SCOTT SIMON, HOST:
Now, we're going to remember the man known as Mr. Valet. He pioneered valet parking in Los Angeles more than sixty years ago. He died this past week at the age of 93. NPR's Mandalit del Barco profiled Herb Citrin a few years ago, and we're going to hear a bit of her story right now.
(SOUNDBITE OF ARCHIVED INTERVIEW)
HERB CITRIN: You have a valet to put on your clothes and you have a valet to park your car. We like our attendants to say good evening, welcome to Lawry's. But we don't say how's your wife, Mr. Smith, because he might be with his girlfriend.
(SOUNDBITE OF MUSIC)
CITRIN: (Singing) When I was 17, it was a very good year.
MANDALIT DEL BARCO, BYLINE: That's Herb Citrin singing his favorite song. Before he even had his driver's license he began parking cars after school for his father, who had the parking concession at Lawry's. Citrin inherited the business when he came back from World War II. He hired two men to work for him and he outfitted them in military-style uniforms. Later, he dressed them in the familiar red tuxedo-style vests and black tie.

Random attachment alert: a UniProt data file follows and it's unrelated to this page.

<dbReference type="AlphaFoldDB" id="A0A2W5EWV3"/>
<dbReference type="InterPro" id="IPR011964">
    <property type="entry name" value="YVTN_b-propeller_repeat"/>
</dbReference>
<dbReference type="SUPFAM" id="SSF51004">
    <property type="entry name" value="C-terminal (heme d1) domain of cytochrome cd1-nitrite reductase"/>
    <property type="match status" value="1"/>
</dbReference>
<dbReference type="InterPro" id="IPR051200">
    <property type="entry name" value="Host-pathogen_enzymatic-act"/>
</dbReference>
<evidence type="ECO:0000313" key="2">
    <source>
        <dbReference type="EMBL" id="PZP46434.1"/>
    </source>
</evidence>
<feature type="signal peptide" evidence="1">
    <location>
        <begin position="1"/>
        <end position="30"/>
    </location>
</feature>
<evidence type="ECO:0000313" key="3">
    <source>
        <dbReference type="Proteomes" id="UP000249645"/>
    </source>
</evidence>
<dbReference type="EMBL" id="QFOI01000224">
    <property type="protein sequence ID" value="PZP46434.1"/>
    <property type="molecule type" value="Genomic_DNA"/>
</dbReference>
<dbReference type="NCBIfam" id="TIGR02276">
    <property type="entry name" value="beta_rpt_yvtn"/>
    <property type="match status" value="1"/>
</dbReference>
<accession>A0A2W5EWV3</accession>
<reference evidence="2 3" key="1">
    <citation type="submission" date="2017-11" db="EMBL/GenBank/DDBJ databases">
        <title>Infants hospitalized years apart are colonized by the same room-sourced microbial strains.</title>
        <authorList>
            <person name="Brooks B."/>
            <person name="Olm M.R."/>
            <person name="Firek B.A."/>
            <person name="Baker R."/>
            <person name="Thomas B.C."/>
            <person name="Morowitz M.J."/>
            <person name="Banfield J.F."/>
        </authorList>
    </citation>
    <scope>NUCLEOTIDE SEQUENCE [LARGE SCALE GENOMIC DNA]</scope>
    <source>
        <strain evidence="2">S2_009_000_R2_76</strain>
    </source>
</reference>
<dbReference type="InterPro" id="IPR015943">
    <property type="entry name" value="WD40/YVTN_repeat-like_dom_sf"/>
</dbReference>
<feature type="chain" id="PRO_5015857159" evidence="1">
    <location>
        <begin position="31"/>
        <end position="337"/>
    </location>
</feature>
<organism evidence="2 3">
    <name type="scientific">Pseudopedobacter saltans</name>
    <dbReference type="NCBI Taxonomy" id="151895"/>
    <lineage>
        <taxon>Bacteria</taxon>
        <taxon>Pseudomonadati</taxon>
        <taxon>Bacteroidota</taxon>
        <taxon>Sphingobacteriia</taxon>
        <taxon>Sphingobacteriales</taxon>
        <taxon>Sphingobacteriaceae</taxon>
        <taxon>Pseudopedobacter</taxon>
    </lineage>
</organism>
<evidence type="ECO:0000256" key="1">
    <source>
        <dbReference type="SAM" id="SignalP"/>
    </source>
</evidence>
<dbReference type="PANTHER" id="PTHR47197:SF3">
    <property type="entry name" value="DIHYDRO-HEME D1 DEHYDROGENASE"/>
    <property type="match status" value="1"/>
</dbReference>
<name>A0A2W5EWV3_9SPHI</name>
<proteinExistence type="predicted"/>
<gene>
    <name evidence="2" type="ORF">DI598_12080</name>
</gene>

CITRIN: A good tip in those days was 50 cents and a really good tip was a dollar. And once in a great while, you'd run into a real swinger who would give you a five dollar bill and that was, wow.
BARCO: Citrin formalized the once-casual business and his company expanded to restaurants, clubs, hotels and private parties across the country. For decades, he parked cars himself. And as he dishes about the celebrities he's met over the years, a megastar from the early days of film and radio stands out.
CITRIN: His name was Rudy Vallee, and he was a real pain. He had a big German shepherd in the car that scared the heck out of everybody, but we still parked his cars. And he demanded that his car be parked in front. It was a Chrysler Town and Country. And his tip was 10 cents. He was a real cheapo.
(SOUNDBITE OF SONG)
UNIDENTIFIED MAN: (Singing) Honey, can you spare a dime?
BARCO: Who's been your best tipper, you think?
CITRIN: May he rest in peace. Frank Sinatra was - nobody was like Frank Sinatra. Frank would come out of the restaurant and say, how many valets are working tonight? And if you said five, he'd give you a hundred dollar bill and say, split it up.
BARCO: At 83, Citrin has a zillion stories about valet parking mishaps. This week, he announced he's finally going into semi-retirement, but continuing on as a consultant to Valet Parking Services.
CITRIN: Old parking attendants never die, they just go on spinning their wheels.
BARCO: That's Herb Citrin, Mr. Valet. I'm Mandalit del Barco, NPR News, Los Angeles.
(SOUNDBITE OF SONG, "L.A. IS MY LADY")
FRANK SINATRA: (Singing) L.A. is my lady, and you're...
SIMON: NPR's Mandalit del Barco filed that story about Herb Citrin in 2006. Mr. Citrin died this week at the age of 93. This is NPR News. Transcript provided by NPR, Copyright NPR.